2009 Chevrolet Uplander brake issues

  • 68,000 MILES
About 5 weeks ago I took my van in for it's semi-annual inspection. I also told them I was having brake pedal issues. After inspecting they found the rear pads needed replacing, and rotors needed machining. I authorized them to do the work. Took it for a test drive and the pedal was still not right. After some diagnostic test there were no codes. The mechanic took it for another drive with a portable diagnostic machine and it coded inoperative electronic brake and traction control. Diagnostic chart recomended replacing BPMV valve and EBCM. After replacing these parts they bled the lines, topped off brake fluid and road tested ok. Also they did a brake through service, I'm wondering what all they did with that? We went on holidays for a couple of weeks and I noticed the brake pedal was still not functioning properly. There were a lot of hills were we were and over a couple weeks the pedal would go almost to the floor while braking downhill. On flat ground it would be very hard to push. Infact the brakes had failed completely while my Mom was driving down the hill with my niece. She had to make a quick right turn onto someone's property to avoid a collision with trees and a building, never mind the potential to go off a cliff! As you can imagine I did not want to drive the van, my brother was visiting and drove it home for me safely. I then had it towed to the dealership. I am now waiting after 3 days of being in to see what is going on. They first told me the brake fluid is contaminated and would have to replace all components with rubber on them. Now they are waiting 4-5 days to test it, and if it's not contaminated they say it's the master cylinder that will need replacing. My question is if it is contaminated would they not be the ones responsible for that since they were the last ones to service my brakes? Is there anyway to hold them accountable for that? From the research I've been doing it would not take long for the damage to occur. I've been living here for a year and no one else has worked on my van. My mileage is 68000 km. Thanks in advance for any info.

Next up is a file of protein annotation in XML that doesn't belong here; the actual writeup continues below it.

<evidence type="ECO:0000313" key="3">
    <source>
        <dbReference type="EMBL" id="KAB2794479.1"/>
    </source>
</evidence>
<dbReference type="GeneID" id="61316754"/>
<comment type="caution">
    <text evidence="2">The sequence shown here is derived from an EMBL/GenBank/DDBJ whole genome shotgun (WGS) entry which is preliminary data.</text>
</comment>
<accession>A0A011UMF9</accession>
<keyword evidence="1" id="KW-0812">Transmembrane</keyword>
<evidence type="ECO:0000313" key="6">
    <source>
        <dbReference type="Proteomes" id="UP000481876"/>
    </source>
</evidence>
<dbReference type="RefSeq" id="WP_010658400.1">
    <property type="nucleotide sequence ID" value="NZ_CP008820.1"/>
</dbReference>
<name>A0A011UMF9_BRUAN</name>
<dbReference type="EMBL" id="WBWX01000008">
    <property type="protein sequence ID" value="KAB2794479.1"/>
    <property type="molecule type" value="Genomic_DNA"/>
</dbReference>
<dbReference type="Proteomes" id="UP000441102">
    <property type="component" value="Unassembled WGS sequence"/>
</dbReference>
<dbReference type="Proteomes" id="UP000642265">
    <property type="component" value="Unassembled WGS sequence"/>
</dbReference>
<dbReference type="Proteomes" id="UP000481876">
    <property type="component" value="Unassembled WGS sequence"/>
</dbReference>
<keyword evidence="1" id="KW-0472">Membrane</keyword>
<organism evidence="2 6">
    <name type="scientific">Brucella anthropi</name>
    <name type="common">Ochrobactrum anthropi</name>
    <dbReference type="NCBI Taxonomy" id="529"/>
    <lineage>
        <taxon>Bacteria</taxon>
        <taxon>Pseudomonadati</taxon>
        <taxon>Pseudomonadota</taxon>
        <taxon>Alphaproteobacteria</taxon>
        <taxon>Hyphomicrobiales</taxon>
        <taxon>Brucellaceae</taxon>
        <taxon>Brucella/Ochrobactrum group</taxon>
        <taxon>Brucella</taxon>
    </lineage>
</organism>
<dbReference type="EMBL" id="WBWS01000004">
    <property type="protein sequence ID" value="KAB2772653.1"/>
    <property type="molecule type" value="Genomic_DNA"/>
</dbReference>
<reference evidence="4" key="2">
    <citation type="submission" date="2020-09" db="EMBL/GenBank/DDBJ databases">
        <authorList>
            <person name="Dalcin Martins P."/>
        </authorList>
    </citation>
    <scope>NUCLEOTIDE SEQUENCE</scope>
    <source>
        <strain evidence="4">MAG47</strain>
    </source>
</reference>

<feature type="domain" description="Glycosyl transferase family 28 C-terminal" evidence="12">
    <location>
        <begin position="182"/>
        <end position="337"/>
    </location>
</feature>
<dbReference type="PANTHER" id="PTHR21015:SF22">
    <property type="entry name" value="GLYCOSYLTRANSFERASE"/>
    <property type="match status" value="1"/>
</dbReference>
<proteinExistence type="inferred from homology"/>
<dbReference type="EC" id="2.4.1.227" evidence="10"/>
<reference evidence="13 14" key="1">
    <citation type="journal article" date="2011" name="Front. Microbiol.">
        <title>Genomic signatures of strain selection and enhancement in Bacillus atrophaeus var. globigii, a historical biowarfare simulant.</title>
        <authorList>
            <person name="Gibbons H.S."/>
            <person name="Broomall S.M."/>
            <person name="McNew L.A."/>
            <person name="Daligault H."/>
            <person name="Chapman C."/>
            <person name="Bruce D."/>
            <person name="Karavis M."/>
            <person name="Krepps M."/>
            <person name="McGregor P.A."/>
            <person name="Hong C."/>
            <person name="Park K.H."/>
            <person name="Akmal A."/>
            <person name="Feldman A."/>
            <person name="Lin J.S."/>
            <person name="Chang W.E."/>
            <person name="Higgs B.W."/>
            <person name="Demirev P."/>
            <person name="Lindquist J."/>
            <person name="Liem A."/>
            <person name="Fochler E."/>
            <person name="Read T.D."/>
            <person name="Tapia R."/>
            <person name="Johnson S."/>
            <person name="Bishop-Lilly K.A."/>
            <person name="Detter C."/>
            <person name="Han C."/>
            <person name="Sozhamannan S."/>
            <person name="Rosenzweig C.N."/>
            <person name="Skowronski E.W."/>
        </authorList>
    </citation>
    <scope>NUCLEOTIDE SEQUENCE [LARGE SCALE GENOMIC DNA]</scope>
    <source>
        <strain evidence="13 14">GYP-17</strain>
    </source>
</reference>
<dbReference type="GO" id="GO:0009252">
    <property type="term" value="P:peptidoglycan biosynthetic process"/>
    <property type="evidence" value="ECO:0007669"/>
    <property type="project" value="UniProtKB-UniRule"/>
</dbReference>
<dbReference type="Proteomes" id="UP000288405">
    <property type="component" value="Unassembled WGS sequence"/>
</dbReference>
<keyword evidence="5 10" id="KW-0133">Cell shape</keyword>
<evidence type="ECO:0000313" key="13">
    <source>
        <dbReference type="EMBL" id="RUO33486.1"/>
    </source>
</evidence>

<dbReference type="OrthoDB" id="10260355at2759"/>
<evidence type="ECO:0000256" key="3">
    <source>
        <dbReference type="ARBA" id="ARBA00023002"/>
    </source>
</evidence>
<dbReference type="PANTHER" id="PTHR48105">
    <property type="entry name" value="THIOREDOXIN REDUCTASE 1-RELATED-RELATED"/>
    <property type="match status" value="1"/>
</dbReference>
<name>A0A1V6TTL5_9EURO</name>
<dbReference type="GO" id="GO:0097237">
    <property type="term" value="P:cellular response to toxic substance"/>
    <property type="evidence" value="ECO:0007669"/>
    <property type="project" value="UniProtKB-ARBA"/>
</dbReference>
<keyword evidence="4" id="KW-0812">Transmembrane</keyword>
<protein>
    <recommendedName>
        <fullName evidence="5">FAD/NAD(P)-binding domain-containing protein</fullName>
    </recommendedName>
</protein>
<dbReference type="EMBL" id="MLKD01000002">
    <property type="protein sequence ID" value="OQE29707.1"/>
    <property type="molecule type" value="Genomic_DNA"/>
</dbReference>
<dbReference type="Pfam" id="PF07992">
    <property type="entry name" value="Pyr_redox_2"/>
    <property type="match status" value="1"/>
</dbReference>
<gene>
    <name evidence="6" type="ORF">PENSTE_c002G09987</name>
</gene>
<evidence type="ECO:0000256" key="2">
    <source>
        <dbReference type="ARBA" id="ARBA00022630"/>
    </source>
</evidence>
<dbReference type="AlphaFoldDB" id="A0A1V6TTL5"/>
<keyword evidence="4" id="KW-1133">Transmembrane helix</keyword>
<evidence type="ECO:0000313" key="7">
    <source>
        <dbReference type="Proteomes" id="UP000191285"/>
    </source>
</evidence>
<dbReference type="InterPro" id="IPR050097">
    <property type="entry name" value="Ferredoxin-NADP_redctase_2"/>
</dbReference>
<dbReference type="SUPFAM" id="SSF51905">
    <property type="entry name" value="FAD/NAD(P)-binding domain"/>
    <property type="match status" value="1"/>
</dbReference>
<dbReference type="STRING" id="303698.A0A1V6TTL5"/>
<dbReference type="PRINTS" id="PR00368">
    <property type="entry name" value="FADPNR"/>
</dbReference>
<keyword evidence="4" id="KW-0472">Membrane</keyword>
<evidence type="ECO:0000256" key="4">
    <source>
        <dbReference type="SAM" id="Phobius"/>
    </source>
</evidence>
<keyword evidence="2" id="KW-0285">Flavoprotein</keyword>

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Thursday, August 1st, 2013 AT 6:36 AM

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One thing that is correct is if the brake fluid is contaminated with a petroleum product every part that has rubber that contacts the fluid must be replaced at the same time, and all the steel lines must be flushed and dried, THEN all the new parts can be installed. That is always a very expensive repair and it's much worse on GM vehicles with anti-lock brakes. If any one or more parts are not replaced the contamination will leach out of the rubber and recontaminate the new brake fluid.

One clue you can look for yourself is to remove the cap on the brake fluid reservoir and inspect the rubber bladder seal. If it is blown up and mushy, that is a sign of contamination. If the amount of contaminant in the system is significant the symptoms will show up in less than a week, and often in a few days. As disc brake pads wear, the self-adjusting feature causes the fluid level to drop in the reservoir. That will usually pull that bladder seal down out of the cap. When people check the fluid level, like during oil changes or other routine service, they will typically pop that seal back into the cap. If there is grease on their fingertips, the fluid just became contaminated. Brake system specialists and other experienced mechanics will even wash their hands to remove excess fingerprint grease before working with brake fluid components.

I was recently involved as an impartial observer of a case of contaminated brake fluid that involved a very intelligent and reputable shop owner and my very conscientious former student who learned a lot from me about preventing fluid contamination. The problem you are going to have is proving no one else worked on the vehicle or had the opportunity to introduce the contamination. That can include carelessness at the dealership or sabotage at a quickie oil change place. Your other problem is you noticed a brake pedal problem before you took it in for service. To me that suggests a defective master cylinder or some other problem other than fluid contamination. Most commonly contaminated fluid results in a brake pedal that is hard to push, doesn't move very far, and the brakes will stay applied and self-apply harder as they get hot. It's kind of doubtful, but not unheard of, that you could have driven more than a few dozen miles with contaminated fluid.

The mechanic also needs to consider a failure in the anti-lock brake hydraulic controller. There have been reports years ago on GM trucks with the brake pedal intermittently going to the floor, and in one case the guy sailed through a red light, luckily harmlessly, then the pedal was fine again moments later. I never did learn what the outcome with that one was.
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Thursday, August 1st, 2013 AT 11:42 AM

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